USAID launched a project in 1995 to deliver basic health services in Haiti, a country ravaged by violence, poverty, and a lack of political leadership. The project began by reimbursing NGOs for their expenditures, but evolved to include payments based partly on attaining performance targets. The result: marked improvements in health in the six years since payment for performance was phased in, particularly in immunization coverage and attended deliveries. Results for prenatal and postnatal care were less significant, perhaps suggesting a strong patient behavioral element not under the influence of provider actions.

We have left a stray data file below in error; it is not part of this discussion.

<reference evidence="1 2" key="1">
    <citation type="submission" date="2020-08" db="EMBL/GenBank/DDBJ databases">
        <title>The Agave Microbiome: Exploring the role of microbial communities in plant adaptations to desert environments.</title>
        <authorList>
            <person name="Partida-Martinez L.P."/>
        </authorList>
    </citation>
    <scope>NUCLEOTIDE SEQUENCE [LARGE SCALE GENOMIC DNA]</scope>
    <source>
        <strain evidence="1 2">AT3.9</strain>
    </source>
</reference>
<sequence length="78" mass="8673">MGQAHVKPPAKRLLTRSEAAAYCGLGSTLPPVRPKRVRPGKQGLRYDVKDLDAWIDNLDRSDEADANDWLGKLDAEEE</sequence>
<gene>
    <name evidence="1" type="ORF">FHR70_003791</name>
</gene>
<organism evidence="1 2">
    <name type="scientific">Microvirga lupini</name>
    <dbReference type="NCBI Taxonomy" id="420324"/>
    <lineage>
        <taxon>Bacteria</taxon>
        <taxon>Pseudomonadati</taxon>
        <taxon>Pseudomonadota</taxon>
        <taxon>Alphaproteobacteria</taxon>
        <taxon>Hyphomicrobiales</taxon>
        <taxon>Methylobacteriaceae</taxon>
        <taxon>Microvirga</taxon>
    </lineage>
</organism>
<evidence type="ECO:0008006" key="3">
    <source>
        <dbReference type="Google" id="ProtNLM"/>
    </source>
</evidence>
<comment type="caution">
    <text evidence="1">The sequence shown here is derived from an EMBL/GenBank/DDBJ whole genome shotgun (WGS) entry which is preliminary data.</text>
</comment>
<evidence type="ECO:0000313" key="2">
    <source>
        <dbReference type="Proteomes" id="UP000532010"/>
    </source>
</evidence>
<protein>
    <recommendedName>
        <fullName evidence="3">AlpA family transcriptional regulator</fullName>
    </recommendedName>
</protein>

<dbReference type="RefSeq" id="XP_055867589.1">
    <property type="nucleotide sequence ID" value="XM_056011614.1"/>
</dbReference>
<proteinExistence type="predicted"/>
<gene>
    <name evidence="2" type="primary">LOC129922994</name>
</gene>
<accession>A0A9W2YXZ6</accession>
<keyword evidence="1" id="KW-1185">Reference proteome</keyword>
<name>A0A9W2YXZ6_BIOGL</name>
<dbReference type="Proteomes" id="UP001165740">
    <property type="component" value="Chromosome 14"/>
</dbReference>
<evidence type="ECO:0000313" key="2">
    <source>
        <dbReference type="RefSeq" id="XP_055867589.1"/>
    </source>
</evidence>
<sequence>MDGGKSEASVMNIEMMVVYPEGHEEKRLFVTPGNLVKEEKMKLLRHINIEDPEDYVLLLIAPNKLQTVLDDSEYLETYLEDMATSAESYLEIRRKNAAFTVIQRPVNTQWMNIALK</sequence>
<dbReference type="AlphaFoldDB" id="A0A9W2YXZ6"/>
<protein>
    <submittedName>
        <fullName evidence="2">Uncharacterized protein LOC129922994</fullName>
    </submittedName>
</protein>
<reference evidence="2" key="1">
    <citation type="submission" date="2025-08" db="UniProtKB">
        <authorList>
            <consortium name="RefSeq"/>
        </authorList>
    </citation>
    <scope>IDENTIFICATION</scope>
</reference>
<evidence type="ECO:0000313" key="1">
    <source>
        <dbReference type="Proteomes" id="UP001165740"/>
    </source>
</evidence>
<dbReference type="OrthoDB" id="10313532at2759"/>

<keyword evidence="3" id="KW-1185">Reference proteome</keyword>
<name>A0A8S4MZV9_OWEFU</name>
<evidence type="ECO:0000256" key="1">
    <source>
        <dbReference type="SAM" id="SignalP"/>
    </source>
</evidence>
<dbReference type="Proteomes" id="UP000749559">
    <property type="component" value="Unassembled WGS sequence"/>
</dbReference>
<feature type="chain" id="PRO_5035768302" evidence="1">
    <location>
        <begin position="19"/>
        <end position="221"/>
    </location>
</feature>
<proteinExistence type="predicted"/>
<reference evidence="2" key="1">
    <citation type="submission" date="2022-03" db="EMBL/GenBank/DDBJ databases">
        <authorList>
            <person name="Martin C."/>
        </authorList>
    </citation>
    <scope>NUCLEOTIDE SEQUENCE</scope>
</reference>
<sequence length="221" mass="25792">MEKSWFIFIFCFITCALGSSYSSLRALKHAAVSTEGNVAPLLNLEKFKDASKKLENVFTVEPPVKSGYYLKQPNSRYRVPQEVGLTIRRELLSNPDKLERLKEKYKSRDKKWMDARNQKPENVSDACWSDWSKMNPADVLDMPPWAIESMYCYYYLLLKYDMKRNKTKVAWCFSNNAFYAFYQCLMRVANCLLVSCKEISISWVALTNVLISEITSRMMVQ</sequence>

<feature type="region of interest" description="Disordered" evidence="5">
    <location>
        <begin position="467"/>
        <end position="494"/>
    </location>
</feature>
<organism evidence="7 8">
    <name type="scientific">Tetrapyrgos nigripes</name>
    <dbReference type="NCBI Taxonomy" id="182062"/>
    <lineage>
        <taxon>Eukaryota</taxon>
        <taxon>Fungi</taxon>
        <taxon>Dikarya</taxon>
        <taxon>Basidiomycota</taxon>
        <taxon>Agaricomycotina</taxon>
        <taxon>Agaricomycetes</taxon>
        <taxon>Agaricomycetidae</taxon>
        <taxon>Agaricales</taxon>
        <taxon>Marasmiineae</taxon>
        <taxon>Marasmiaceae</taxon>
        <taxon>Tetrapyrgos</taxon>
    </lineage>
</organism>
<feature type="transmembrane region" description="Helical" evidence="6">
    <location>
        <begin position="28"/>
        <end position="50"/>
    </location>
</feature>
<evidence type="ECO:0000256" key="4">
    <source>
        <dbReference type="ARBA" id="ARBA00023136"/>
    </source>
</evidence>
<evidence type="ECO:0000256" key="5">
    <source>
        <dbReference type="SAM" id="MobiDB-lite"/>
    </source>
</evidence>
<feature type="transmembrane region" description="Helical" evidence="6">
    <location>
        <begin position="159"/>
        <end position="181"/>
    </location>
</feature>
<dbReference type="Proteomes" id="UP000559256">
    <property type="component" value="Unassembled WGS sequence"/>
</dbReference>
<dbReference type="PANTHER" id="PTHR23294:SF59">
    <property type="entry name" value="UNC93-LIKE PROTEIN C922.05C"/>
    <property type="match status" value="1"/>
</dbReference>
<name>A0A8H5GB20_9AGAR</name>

Results also suggest that performance-based payments helped to improve the behavior of managers and service providers; they were observed to be more proactive, innovative and focused on being more accountable for results. This in turn led to more effective use of data for decision making; the strategic use of technical assistance; improvements in management, training, decentralization, delegation and supervision; strengthened financial management; and increased cost effectiveness. All of these changes will contribute to the likelihood of the long-term viability of the service providing organizations. This paper is one in a series of four CGD working papers written in conjunction with the Performance-Based Incentives Working Group (Working Paper Nos. 119 – 122).
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